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CEO fraud is a type of cyberattack in which a fraudster impersonates a company executive via email. This could be your CEO, CFO, Head of HR — or anyone with the power to ask employees to make payments.
As we’ll explain below, there are several different methods used by cybercriminals to carry out a CEO fraud attack. But they all have one thing in common: money.
Most often, a CEO fraud email will urgently request the employee to pay a supplier’s “invoice” using new account details. Cybercriminals use sophisticated techniques and meticulous research to make the attack as persuasive as possible.
Why do cybercriminals impersonate CEOs and other high-level executives? Two reasons:
There’s some confusion about CEO fraud and how it relates to other types of cybercrime. Let’s clear a few things up before looking at CEO fraud in more detail.
CEO fraud is related to the following types of cybercrime:
These types of cyberattack all utilize email and impersonation—two critical elements of a CEO fraud attack.
CEO fraud is not to be confused with “whaling”: a phishing attack where the cybercriminal targets—rather than impersonates—a CEO or other senior company employee.
More on that in this article: Whaling: Examples and Prevention Strategies.
As explained above, CEO fraud is related to Business Email Compromise. That’s because the attacker needs to make it look like they’re a senior employee of your company—so any email they send must appear to have come from a company account.
There are three main ways cybercriminals can compromise a CEO’s email account:
Once the threat actor has taken control of a CEO’s email account—or has convincingly impersonated their email address—they use one of the following techniques to attack the target organisation:
Now let’s take a look at an example of a CEO fraud attack to help you better understand the process.
Like all social engineering attacks, CEO fraud attacks exploit people’s feelings of trust and urgency. When the CEO is “in a meeting” or “at a conference” and needs an urgent favor, employees don’t tend to second-guess them.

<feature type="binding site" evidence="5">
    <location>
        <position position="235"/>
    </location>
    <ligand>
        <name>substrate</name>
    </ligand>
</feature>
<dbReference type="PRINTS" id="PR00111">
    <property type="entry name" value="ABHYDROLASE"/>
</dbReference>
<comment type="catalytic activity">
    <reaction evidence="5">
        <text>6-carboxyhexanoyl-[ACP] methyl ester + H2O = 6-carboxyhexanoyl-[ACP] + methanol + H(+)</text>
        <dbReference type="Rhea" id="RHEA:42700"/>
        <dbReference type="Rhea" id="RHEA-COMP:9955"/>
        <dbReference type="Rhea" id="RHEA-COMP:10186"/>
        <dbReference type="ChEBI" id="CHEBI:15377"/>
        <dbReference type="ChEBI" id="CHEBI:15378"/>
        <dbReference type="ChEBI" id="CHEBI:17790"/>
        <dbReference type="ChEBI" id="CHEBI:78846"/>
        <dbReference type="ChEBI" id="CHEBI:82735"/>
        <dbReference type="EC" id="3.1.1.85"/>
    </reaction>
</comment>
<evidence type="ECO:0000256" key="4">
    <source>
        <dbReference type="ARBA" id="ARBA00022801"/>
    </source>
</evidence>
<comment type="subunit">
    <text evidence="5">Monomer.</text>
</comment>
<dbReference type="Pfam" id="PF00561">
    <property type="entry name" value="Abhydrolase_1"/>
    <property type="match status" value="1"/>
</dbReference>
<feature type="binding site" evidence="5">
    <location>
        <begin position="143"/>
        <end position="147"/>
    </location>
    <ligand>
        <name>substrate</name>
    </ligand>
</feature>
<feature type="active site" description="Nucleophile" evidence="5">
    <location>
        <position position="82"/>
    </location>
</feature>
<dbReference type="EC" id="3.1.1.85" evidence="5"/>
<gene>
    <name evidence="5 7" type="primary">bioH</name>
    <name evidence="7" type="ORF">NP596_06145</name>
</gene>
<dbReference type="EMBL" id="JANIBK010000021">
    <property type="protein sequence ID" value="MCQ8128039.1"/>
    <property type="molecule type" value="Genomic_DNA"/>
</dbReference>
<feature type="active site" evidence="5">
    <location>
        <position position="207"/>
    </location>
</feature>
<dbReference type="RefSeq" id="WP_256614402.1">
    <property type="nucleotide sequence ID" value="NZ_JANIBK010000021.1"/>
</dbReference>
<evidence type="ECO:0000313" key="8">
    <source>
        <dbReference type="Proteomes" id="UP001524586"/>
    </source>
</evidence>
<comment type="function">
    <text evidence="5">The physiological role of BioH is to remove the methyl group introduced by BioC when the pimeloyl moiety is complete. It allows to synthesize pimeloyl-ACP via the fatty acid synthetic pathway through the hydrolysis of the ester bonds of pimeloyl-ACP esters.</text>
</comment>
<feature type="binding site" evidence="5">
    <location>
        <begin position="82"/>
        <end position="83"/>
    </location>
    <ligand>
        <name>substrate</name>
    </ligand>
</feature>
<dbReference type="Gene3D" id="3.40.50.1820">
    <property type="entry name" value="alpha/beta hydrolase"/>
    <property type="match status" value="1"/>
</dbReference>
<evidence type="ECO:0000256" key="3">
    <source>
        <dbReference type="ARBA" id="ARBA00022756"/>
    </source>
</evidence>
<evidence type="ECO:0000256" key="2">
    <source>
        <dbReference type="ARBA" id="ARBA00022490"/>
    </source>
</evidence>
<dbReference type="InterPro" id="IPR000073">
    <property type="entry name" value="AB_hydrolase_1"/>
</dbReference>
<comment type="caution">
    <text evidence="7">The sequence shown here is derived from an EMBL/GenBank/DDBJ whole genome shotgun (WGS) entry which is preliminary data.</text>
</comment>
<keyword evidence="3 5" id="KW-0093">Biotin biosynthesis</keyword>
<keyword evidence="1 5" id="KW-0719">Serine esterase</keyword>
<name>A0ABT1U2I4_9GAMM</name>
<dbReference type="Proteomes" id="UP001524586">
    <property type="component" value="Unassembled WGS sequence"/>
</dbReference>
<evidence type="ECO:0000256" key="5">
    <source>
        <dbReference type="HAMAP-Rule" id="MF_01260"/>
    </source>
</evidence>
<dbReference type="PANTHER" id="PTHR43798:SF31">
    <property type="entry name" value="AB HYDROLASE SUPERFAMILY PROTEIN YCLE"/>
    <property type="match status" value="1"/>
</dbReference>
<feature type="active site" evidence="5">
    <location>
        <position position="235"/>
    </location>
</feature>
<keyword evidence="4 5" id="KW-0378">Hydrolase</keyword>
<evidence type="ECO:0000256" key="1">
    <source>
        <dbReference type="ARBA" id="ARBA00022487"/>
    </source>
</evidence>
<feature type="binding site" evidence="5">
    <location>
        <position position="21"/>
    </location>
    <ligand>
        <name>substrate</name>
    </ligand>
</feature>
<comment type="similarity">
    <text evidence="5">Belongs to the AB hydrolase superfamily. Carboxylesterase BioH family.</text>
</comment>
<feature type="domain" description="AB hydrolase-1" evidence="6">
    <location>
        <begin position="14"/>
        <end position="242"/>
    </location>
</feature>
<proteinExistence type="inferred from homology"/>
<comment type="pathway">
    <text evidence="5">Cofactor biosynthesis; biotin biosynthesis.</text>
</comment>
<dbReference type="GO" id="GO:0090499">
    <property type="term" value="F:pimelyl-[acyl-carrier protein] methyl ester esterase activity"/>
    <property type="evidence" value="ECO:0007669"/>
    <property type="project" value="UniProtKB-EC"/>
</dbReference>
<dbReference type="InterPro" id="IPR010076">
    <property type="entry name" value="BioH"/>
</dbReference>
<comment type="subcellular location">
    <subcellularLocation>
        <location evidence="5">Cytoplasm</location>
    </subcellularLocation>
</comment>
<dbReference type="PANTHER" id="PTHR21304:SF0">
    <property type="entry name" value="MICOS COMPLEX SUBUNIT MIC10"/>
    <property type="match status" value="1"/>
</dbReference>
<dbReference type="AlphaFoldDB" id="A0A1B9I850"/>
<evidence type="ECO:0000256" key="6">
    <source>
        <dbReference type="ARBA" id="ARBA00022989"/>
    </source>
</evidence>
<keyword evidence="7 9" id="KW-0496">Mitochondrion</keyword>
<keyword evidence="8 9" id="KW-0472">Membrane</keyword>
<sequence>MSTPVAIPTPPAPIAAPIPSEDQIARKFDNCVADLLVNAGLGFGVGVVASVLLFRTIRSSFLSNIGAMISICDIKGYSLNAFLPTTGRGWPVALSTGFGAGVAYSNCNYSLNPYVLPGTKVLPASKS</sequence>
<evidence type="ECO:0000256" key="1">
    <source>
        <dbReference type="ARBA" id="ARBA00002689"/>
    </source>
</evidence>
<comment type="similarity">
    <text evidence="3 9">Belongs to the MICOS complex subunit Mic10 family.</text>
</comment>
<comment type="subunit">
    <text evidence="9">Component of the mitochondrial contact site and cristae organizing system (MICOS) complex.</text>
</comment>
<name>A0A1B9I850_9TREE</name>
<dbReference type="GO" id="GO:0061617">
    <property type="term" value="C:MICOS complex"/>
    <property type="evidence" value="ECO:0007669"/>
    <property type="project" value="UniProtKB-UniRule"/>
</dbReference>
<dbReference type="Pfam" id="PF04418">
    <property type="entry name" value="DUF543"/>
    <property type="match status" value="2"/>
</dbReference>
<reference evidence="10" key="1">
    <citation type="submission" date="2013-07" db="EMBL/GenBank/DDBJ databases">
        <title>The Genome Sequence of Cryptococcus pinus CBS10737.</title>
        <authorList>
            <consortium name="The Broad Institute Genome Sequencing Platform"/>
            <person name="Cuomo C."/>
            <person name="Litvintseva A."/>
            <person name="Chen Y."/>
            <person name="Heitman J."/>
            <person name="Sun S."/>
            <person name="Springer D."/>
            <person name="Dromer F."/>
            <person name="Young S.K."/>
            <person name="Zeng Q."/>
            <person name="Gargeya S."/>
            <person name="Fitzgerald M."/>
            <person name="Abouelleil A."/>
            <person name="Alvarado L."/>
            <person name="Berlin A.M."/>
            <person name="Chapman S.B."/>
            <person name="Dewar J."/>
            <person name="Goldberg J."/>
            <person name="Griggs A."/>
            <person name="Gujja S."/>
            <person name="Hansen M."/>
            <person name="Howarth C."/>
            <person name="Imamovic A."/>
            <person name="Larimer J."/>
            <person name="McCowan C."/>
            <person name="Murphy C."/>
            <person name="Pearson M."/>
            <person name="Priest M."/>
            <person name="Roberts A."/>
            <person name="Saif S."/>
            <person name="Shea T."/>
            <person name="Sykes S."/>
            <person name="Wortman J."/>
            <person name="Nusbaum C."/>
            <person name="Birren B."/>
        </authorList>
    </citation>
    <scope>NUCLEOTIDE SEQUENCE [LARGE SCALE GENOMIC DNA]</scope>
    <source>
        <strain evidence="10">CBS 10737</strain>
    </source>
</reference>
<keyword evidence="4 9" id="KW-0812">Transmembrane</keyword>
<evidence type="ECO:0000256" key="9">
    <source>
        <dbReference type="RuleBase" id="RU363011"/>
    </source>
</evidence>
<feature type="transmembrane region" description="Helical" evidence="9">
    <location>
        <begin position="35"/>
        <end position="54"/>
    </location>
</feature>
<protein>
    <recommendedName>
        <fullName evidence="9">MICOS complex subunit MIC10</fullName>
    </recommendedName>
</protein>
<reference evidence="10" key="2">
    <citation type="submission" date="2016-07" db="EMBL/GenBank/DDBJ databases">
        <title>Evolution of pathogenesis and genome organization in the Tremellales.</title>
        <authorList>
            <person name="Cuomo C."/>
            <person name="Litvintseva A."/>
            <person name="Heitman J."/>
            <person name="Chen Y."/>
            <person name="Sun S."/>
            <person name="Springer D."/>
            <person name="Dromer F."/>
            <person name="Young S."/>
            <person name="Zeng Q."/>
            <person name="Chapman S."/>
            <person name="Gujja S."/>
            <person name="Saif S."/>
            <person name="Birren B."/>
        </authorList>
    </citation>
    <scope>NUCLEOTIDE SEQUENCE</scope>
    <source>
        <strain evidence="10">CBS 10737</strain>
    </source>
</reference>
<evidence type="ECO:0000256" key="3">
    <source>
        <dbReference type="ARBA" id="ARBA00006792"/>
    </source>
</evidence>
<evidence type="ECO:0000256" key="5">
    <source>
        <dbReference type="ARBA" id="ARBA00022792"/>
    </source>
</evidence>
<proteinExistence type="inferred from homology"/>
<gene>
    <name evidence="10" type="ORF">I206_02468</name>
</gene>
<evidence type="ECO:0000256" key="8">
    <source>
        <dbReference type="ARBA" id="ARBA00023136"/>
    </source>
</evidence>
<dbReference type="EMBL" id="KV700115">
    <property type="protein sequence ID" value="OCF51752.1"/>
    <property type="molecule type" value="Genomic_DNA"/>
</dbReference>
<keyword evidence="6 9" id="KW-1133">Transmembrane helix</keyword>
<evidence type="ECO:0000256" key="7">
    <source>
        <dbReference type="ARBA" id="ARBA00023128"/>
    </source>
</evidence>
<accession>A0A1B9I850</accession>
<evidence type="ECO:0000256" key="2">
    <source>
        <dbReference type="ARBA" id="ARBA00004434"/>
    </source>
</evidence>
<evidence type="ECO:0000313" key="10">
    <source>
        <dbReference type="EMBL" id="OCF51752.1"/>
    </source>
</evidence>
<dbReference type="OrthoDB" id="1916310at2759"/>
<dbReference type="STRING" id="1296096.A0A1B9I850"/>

Here’s how a CEO fraud email might look. Now, for the sake of the example, imagine your boss is Thomas Edison. Yes, that Thomas Edison.
There are a few things to note about this CEO fraud email:
There’s one more thing to note about the email above. Look at the display name — it’s “Thomas Edison”. But anyone can choose whatever email display name they want. Mobile email apps don’t show the full email address, leaving people vulnerable to crude “display name impersonation” attacks.
Cybercriminals can also set up a fake email domain impersonating your company’s real domain name. The domain is the part of the email address after the “@” sign. A cybercriminal impersonating Bill Gates, for example, might purchase a domain such as “micros0ft.com” or “microsoft.co”.
Likewise, using “freemail impersonation”, a less sophisticated attacker might simply set up an email account with any free email provider using the CEO’s name (think “email@example.com”). It sounds crude, but such attacks really can work.
It’s fair to say that cybercrime has gone into overdrive in recent years.
Data from the FBI’s Internet Crime Complaint Center (IC3), released March 2021, shows a record-breaking number of cybercrime complaints in 2020.
The IC3 reports a 69% increase in the number of complaints since 2019, with reported losses exceeding $4.1 billion dollars. The main cause of cybercrime reported to the IC3 was—you guessed it—phishing.
So it’s clear that cybercrime, particularly phishing, is pervasive—and increasingly so.
But what about CEO fraud itself? CEO fraud once dominated the cybercrime landscape. However, there is some evidence that cybercriminals are moving away from CEO fraud and towards a broader range of more sophisticated social engineering attacks.
In 2020, the FBI noted that while CEO fraud previously dominated BEC, cybercriminals now impersonate a broader range of actors, including vendors, lawyers, and payroll departments.
And a report by UK Finance suggests that while CEO fraud is still among the main eight types of fraud attacks targeting consumers and businesses, there was a 14% percent drop in CEO fraud attacks between the first half of 2020 and the first half of 2021. (So it’s not all doom and gloom…)
But CEO fraud is still a big deal. And as with all other types of social engineering attacks, there’s evidence that CEO fraud attacks are becoming more sophisticated and easier for threat actors to carry out.
For example, in March 2021, a CEO fraud “phishing kit” was discovered that enabled cybercriminals to easily host fake Office 365 login pages in the cloud storage tool Backblaze.